Arial View of the Victoria Falls from Zimbabwe (left) to Zambia ©Solange Hando
In November 1855, Dr Livingstone was the first European to set eyes on the falls, from an island in the Zambezi river and the top of a baobab tree near the town now named after him.
Called Mosi-oa-Tunya in the local language, or the 'smoke that thunders, the Victoria Falls stretch for 1708 metres as the Zambezi rushes on its way through five gorges. The highest fall is a sheer 108 metres and in the wet season, the spray might be seen from over 40 km away.
Eastern Cataract on the Zambian side ©Solange Hando
Zambia claims only a small section of the Victoria Falls but easy access from Livingstone international airport attracts most tourists to this side of the border.
Nearby hotels such as the Zambezi Sun and Royal Livingstone allow visitors to walk to the falls to view the Zambezi upper reaches and the mighty drop of the Eastern Cataract.
Knife Edge Bridge (Zambia) ©Solange Hando
Walking across the knife edge bridge is the most exciting experience but expect to be drenched as the spray pours down from great heights like inverted rain. Equally thrilling, when conditions allow, is bathing in the Devil's Pool right on the edge of the fall on Livingstone island.
On a gentler note and still in Zambia, you can see the statue of Livingstone near the entrance, follow the photographic trail or scramble down to the Boiling Pot where the river exits the gorge to rush around a tight corner.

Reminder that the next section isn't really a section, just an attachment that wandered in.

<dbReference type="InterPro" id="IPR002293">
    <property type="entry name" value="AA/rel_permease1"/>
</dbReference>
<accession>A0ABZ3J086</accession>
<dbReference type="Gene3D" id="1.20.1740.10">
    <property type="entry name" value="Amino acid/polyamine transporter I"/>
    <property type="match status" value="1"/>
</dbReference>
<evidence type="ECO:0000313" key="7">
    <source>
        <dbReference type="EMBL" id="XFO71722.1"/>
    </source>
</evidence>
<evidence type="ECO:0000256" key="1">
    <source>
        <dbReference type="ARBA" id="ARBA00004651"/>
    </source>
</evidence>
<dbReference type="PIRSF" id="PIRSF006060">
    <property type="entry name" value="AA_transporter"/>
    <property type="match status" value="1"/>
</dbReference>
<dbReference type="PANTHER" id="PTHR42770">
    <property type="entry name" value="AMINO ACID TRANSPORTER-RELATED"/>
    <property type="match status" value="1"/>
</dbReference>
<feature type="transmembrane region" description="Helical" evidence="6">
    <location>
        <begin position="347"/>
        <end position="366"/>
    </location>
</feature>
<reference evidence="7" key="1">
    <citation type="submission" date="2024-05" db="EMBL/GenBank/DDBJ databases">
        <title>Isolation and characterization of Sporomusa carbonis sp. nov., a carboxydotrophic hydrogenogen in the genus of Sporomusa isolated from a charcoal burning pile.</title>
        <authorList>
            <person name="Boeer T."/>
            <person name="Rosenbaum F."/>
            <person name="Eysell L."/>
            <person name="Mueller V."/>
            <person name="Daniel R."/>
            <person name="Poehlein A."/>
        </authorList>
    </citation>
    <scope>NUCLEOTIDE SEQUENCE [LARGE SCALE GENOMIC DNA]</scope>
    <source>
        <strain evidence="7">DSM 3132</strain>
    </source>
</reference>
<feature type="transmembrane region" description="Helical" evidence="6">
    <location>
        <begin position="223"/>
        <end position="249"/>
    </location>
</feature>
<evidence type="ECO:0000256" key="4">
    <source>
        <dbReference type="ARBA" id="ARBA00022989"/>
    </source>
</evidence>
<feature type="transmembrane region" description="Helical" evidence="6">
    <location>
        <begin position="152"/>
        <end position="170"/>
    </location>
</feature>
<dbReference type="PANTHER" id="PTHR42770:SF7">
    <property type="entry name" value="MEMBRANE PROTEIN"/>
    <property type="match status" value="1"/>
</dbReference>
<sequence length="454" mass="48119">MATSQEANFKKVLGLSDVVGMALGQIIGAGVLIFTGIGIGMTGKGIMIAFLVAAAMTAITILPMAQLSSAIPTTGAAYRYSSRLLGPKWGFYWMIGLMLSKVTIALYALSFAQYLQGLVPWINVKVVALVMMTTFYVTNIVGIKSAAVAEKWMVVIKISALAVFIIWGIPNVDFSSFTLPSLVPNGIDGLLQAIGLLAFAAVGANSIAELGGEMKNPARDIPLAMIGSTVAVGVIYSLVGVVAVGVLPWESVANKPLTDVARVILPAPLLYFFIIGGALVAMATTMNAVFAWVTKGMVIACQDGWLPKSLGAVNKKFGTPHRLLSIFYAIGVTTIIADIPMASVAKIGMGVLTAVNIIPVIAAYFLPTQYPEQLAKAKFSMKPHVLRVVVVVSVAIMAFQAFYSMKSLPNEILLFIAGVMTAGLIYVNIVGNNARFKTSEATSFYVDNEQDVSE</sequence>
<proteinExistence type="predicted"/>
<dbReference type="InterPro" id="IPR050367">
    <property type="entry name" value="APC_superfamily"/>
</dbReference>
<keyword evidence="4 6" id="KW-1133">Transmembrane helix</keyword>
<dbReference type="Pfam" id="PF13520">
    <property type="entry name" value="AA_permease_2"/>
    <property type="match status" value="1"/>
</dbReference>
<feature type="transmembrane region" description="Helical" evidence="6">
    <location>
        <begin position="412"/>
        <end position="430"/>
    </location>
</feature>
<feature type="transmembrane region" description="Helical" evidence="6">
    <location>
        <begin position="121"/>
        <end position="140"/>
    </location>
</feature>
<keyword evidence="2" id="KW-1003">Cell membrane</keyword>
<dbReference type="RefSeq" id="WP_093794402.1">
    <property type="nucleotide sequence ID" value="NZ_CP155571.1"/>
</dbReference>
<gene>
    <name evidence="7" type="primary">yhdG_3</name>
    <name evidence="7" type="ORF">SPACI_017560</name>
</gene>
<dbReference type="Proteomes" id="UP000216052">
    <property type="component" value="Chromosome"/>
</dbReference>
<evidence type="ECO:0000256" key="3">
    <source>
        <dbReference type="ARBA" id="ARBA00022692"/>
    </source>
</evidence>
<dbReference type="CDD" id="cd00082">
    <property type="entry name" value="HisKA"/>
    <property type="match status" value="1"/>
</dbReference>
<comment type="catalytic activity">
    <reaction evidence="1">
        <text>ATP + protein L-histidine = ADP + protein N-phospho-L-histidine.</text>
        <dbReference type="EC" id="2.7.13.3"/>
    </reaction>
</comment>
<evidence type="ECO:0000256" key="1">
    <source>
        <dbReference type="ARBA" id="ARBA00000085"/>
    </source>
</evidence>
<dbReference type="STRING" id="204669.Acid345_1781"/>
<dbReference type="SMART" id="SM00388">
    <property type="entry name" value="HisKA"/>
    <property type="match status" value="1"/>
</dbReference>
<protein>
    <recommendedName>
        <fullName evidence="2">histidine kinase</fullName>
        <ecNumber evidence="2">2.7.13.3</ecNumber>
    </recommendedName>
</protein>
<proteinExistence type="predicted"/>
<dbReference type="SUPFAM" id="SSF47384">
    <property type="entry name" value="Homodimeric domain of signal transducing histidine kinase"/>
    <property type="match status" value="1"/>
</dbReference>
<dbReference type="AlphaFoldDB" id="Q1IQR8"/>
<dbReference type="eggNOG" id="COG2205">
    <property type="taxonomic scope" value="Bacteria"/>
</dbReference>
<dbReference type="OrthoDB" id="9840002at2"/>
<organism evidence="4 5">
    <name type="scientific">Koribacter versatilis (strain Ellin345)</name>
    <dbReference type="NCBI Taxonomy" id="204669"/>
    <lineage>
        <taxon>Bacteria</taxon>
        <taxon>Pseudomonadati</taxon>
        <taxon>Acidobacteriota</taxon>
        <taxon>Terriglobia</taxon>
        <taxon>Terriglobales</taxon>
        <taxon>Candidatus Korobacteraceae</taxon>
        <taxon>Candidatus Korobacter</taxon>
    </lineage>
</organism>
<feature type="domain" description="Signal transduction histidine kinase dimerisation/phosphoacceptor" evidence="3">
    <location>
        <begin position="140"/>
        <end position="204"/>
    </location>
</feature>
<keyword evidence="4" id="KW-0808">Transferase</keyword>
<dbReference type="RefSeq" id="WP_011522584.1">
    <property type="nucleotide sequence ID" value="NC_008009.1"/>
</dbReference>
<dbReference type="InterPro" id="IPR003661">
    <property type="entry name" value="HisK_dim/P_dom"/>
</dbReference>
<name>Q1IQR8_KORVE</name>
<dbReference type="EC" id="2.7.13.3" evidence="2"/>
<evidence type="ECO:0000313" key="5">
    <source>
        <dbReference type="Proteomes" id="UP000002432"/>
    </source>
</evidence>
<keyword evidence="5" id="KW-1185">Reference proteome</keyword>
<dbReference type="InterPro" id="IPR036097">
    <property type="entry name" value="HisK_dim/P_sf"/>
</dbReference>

The Victoria Falls Bridge ©Solange Hando
Open in 1905, the bridge spans the gorge to link Zambia and Zimbabwe. The border is half- way across and providing you leave your passport at the Zambian exit, you can walk to the end of the bridge into Zimbabwe. However you'll need a visa to go any further and view the falls from that side.
This is a rail and road bridge, with loads of trucks waiting to cross, one at a time, It's also a favourite spot for bungee jumping.
Just one of 16 Viewpoints in Zimbabwe ©Solange Hando
During the dry season, it's best to view the falls from Zimbabwe since, unlike in Zambia, the water doesn't dry up. Trails guide you safely through a patch of rainforest to 16 viewpoints but beware of 'danger point' 15 when very wet.
See the Devil's Cataract, Main Falls, Horseshoe, Rainbow and Armchair Falls and further along, the Zambian side of the falls in the distance as well as the Victoria bridge.
Viewpoint 2 along the Trail in Zimbabwe ©Solange Hando
When the Victoria Falls are in full spate, the spray can obscure the view but the thundering roar still sends shivers down your spine, whichever side of the border you are on. For a complete picture, I would recommend viewing the falls from both sides.